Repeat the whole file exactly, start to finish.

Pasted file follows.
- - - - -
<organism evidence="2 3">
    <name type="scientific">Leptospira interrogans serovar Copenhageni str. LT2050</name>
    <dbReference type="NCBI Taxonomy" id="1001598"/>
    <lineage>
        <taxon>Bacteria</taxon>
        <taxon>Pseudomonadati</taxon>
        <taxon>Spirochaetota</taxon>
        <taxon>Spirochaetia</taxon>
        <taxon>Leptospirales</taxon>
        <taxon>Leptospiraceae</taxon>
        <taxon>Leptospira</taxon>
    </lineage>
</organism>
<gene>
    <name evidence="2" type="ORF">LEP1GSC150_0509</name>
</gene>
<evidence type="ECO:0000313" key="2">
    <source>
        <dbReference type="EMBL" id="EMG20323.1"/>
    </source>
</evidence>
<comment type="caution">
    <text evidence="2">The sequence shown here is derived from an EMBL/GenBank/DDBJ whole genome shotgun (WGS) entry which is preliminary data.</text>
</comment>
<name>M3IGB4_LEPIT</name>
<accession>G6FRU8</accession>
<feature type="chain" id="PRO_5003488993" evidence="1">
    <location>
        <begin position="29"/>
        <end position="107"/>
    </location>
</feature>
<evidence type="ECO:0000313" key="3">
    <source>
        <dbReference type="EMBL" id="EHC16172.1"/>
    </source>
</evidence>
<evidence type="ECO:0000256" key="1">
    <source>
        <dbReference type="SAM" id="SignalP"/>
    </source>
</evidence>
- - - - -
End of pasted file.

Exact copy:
<organism evidence="2 3">
    <name type="scientific">Leptospira interrogans serovar Copenhageni str. LT2050</name>
    <dbReference type="NCBI Taxonomy" id="1001598"/>
    <lineage>
        <taxon>Bacteria</taxon>
        <taxon>Pseudomonadati</taxon>
        <taxon>Spirochaetota</taxon>
        <taxon>Spirochaetia</taxon>
        <taxon>Leptospirales</taxon>
        <taxon>Leptospiraceae</taxon>
        <taxon>Leptospira</taxon>
    </lineage>
</organism>
<gene>
    <name evidence="2" type="ORF">LEP1GSC150_0509</name>
</gene>
<evidence type="ECO:0000313" key="2">
    <source>
        <dbReference type="EMBL" id="EMG20323.1"/>
    </source>
</evidence>
<comment type="caution">
    <text evidence="2">The sequence shown here is derived from an EMBL/GenBank/DDBJ whole genome shotgun (WGS) entry which is preliminary data.</text>
</comment>
<name>M3IGB4_LEPIT</name>
<accession>G6FRU8</accession>
<feature type="chain" id="PRO_5003488993" evidence="1">
    <location>
        <begin position="29"/>
        <end position="107"/>
    </location>
</feature>
<evidence type="ECO:0000313" key="3">
    <source>
        <dbReference type="EMBL" id="EHC16172.1"/>
    </source>
</evidence>
<evidence type="ECO:0000256" key="1">
    <source>
        <dbReference type="SAM" id="SignalP"/>
    </source>
</evidence>